A Place of Our Own

By Joy N. Hulme

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    School was even more wonderful than I had imagined. I got to see Lucy every day, and we could share secrets at recess or trade sandwiches and cookies during the lunch hour. The rest of the time there were plenty of girls for a game of hopscotch, jacks, or jump rope.

    The school was only one room that could be divided into two when a big partition was let down from the ceiling. The first four grades met in one half of the room with the new teacher Miss Foster, and the older classes met in the other half with the principal Mr. Stern. Stern was a good name for him too. I seldom saw him smile, and he was very strict and sometimes cruel in his punishment. Although I was two grades behind Ed, I was in the same section of the room with him, and since we were seated alphabetically, I sat next to him.

    I learned to read rather easily after my games with the ABC’s and that opened new doors of adventure. I found that if I studied and knew the answers, there were no cracked knuckles or no standing in the corner. Once I learned something, it stayed in my memory for a long time and that was very handy for examinations.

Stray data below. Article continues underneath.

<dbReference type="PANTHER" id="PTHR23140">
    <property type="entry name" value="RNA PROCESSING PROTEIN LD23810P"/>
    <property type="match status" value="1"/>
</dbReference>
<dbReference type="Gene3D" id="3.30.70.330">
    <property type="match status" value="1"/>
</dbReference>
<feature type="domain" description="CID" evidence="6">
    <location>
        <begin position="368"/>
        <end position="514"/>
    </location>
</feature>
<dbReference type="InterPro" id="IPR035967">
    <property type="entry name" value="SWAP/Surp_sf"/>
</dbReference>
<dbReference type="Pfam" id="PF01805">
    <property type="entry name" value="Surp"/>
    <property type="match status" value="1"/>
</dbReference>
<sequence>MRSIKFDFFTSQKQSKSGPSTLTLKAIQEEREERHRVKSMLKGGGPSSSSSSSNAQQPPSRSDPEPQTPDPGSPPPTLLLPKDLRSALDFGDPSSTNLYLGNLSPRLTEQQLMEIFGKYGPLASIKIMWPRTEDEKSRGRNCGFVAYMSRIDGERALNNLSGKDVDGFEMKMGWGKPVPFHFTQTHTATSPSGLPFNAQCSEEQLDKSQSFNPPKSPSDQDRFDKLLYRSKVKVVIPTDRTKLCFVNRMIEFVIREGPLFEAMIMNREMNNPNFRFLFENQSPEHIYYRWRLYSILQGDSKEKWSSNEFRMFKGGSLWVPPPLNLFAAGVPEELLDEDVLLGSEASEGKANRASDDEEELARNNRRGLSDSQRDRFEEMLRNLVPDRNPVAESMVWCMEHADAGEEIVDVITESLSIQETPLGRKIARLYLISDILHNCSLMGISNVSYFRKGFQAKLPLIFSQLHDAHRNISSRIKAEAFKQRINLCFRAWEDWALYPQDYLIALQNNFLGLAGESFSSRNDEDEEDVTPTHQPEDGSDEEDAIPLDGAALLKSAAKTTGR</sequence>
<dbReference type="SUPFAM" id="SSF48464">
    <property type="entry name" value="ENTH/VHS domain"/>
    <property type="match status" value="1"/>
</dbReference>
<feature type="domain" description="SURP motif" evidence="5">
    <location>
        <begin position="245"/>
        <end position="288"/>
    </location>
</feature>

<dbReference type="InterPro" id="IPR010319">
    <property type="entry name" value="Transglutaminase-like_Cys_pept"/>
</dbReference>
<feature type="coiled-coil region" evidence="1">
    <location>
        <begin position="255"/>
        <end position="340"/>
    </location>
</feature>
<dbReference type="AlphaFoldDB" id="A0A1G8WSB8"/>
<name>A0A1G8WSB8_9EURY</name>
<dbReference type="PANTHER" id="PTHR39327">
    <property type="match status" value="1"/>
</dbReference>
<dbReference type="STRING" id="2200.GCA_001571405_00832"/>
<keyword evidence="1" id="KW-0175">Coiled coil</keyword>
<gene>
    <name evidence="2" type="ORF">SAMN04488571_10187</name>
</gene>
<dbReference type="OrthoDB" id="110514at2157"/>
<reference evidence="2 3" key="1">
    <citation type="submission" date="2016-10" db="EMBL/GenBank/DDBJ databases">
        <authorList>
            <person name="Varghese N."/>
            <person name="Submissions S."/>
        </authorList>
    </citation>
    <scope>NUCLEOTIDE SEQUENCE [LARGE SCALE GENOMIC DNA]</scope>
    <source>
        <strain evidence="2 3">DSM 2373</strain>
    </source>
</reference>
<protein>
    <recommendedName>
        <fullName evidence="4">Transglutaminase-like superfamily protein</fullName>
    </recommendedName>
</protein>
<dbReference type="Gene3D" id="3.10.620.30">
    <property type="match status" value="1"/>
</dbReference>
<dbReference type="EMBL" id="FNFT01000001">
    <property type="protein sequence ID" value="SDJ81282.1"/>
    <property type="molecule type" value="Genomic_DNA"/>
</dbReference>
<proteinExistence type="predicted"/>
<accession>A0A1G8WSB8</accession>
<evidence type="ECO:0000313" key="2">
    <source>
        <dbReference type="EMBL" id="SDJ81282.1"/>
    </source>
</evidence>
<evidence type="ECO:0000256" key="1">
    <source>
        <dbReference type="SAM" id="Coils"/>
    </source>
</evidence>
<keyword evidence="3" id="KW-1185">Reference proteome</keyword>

My favorite subject was grammar, and I especially liked to diagram sentences. It was fun to draw lines like shelves in the air for the words to be put away in just the right place, some sitting on top, others hanging down below, and some sliding down a slanty line to another word on a line below that. Sometimes the diagrams covered half a page and looked like a neat design, with the words all filed away where they belonged—subjects and predicates and modifiers of simple, complex, or compound sentences.

    The boys thought it was fun to pull pranks on the teacher, so Miss Foster was in the habit of shaking out her handkerchief with a loud snap when she took it from the top drawer of her desk to make sure there were no stinkbugs or caterpillars hidden in it. One day when she opened the drawer, a kangaroo rat leaped out in front of her face. She was so startled she screamed and jumped back, upsetting her chair and knocking her off her feet. She fell over backward and sprawled on the floor.